Q&A: Surviving spouse’s home gains

Dear Liz: If a surviving spouse is selling the couple’s longtime home, are there any special provisions on the long-term capital gains?

Answer: When one spouse dies, their half of the home gets a new value for tax purposes. The value is “stepped up” to the current market value, so that the appreciation that happened on that half of the property is no longer taxable. In community property states, both halves of the property get this step up.

Let’s say a couple bought a home for $100,000 and that it was worth $250,000 when the first spouse died. In most states, the tax basis — what’s subtracted from the net sales price to determine potentially taxable capital gains — would rise from the original $100,000 to $175,000. The surviving spouse’s basis would remain at $50,000 while the deceased’s half would be stepped up to $125,000 (one half of the current $250,000 value). If the home was sold for $250,000, there would be $75,000 of potentially taxable capital gain.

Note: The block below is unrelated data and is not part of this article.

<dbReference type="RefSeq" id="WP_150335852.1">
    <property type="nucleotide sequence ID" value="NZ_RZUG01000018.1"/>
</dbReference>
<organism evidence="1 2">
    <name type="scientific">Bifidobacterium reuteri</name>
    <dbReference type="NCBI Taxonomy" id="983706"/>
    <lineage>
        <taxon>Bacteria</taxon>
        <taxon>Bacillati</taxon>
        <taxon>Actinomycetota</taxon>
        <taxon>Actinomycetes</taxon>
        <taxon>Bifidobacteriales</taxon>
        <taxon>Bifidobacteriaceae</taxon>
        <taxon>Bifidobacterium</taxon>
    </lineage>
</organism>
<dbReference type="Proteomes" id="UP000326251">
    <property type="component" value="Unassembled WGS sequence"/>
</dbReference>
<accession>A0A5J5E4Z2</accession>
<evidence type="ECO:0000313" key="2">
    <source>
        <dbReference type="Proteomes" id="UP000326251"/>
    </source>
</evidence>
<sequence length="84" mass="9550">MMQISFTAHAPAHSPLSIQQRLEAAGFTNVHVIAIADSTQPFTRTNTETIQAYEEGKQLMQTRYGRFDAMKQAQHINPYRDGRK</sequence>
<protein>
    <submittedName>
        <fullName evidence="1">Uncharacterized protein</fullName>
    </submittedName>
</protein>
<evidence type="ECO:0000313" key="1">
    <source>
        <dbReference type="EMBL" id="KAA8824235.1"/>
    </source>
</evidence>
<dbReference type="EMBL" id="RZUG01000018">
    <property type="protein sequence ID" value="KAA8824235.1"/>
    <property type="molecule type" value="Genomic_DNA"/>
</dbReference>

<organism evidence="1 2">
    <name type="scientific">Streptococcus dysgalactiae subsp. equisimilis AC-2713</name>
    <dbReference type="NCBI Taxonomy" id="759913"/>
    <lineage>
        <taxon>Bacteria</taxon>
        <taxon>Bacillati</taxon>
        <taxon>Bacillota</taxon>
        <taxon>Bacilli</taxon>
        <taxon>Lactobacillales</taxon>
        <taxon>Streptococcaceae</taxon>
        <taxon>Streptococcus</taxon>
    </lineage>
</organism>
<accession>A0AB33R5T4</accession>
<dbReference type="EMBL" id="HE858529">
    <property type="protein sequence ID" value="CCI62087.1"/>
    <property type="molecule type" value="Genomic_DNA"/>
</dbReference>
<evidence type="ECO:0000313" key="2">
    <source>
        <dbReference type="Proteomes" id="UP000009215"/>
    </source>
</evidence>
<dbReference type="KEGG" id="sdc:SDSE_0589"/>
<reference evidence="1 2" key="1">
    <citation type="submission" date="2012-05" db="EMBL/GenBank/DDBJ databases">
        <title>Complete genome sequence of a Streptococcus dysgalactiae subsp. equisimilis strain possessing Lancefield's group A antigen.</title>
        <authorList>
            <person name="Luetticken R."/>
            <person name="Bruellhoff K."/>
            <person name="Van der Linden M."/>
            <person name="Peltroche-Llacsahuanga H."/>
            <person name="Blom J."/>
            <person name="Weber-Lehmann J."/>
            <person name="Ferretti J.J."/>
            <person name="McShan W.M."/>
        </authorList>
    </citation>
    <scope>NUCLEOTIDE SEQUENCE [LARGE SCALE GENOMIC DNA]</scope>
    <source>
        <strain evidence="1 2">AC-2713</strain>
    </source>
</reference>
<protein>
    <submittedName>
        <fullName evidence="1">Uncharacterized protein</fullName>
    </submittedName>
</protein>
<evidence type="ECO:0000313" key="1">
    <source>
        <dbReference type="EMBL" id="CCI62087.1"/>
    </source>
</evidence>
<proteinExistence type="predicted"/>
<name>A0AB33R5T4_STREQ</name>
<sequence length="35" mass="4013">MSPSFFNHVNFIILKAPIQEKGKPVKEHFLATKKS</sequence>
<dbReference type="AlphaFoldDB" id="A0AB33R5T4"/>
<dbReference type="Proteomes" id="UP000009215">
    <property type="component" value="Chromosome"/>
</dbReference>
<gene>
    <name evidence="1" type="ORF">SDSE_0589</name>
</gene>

In community property states — Arizona, California, Idaho, Louisiana, Nevada, New Mexico, Texas, Washington and Wisconsin — the home’s basis would get a double step-up to $250,000. If the home was sold for $250,000, there would be no potentially taxable capital gain.

Even if there is a gain from the sale, a single person can exclude up to $250,000 of home sale capital gains from their income as long as they owned and lived in the home at least two of the previous five years. Couples can exclude up to $500,000. However, widows and widowers who sell their homes within two years of their spouse’s death can take the full $500,000 exclusion.